Minnesota was a great success for us. Even though we missed four of our target species (Spruce Grouse, Great Gray Owl, American Three-toed Woodpecker, Black-backed Woodpecker), we fell in love with the North Country. There was so much open space available for birding (unlike the RGV where 97% of the land is private and behind locked gates) and so many new habitats for us to explore. We were surprised, however, by how few other birders we met during our week-long stay. Except for a few groups of birders we saw in the area around Sax-Zim Bog and a single birder from Pennsylvania who we met near the Big Bog, north of Waskish, we were alone in the north woods. We were also surprised by how hot it got. We had temperatures in the high 80s and low 90s during several days, something we didn’t expect for early June. The warm temperatures seemed to negatively affect the birding and they were a main reason why we decided to leave Minnesota earlier than originally planned. We did find 13 of our target species in Minnesota, (including the elusive Black-billed Cuckoo) so the early exit was not that harmful to our list.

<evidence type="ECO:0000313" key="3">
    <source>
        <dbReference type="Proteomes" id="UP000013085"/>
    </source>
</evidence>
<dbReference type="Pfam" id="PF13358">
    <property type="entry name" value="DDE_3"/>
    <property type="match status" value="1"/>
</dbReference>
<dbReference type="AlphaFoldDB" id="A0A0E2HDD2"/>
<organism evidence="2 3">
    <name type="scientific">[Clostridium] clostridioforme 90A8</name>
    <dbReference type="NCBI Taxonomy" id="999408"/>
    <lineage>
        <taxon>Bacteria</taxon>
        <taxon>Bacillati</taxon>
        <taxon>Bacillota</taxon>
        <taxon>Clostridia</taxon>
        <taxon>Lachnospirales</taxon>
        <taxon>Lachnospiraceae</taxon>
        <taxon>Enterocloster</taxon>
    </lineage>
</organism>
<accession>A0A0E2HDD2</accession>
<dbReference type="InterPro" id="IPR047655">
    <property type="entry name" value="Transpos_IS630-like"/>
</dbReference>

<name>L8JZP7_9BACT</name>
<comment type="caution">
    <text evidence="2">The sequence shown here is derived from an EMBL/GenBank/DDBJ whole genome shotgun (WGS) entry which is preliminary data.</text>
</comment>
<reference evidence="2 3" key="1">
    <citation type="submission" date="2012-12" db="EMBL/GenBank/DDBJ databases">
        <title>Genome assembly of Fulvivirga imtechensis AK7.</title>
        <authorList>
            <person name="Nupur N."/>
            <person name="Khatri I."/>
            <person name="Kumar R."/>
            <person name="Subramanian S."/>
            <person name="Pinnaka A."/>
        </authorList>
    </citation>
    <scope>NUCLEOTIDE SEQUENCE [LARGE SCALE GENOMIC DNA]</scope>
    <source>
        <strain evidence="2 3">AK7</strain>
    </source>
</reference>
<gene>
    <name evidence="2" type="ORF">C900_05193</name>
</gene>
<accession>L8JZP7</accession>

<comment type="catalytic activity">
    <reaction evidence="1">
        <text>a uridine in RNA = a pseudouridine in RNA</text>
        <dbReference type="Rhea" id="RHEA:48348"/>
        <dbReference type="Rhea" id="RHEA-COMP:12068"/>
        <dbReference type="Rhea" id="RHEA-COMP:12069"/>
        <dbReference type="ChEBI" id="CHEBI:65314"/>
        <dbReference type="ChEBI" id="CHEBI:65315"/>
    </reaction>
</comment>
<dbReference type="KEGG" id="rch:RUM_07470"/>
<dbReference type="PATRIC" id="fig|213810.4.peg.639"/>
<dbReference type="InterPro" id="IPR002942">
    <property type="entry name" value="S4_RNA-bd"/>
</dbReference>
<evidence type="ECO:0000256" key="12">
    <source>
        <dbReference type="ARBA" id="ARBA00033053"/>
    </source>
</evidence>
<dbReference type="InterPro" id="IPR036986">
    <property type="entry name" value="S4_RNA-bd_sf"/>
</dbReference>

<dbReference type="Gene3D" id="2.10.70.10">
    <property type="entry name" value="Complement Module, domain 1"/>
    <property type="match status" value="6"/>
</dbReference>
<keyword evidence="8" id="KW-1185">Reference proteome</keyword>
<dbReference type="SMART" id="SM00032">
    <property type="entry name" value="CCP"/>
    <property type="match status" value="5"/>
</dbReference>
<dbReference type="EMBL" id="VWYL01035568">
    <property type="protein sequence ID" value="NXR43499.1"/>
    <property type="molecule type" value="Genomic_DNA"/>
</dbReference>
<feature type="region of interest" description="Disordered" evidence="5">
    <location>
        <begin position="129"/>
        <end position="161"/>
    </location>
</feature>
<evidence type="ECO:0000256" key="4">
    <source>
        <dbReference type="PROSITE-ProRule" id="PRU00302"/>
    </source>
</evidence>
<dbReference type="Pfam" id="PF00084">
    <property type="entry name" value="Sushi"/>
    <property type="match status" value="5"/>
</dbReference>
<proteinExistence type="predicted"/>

We spent less than one full day in Wisconsin, so it is not surprising that we did not get any new birds there. We tried for White-winged Crossbill and Spruce Grouse as we drove across the state and passed up chances for other species still on our target list because they were too far off our intended route. The point is, there were good birds in Wisconsin, we just did not spend enough time there to have a good chance of finding them.
Our time in Michigan was similar to that in Wisconsin, but this time we had much better luck in finding birds. We missed some White-winged Crossbills that had been reported on eBird but the guided tour of Kirtland’s Warbler habitat hosted by the U.S. Fish and Wildlife Service and the Audubon Society, near Grayling, was a slam dunk. In fact, our guide said that they had a 100% success rate finding the birds during all of last season and so far this season. It is a bit of a drive to get to Grayling from most parts of the U.S., but once you get there you will get your lifer warbler.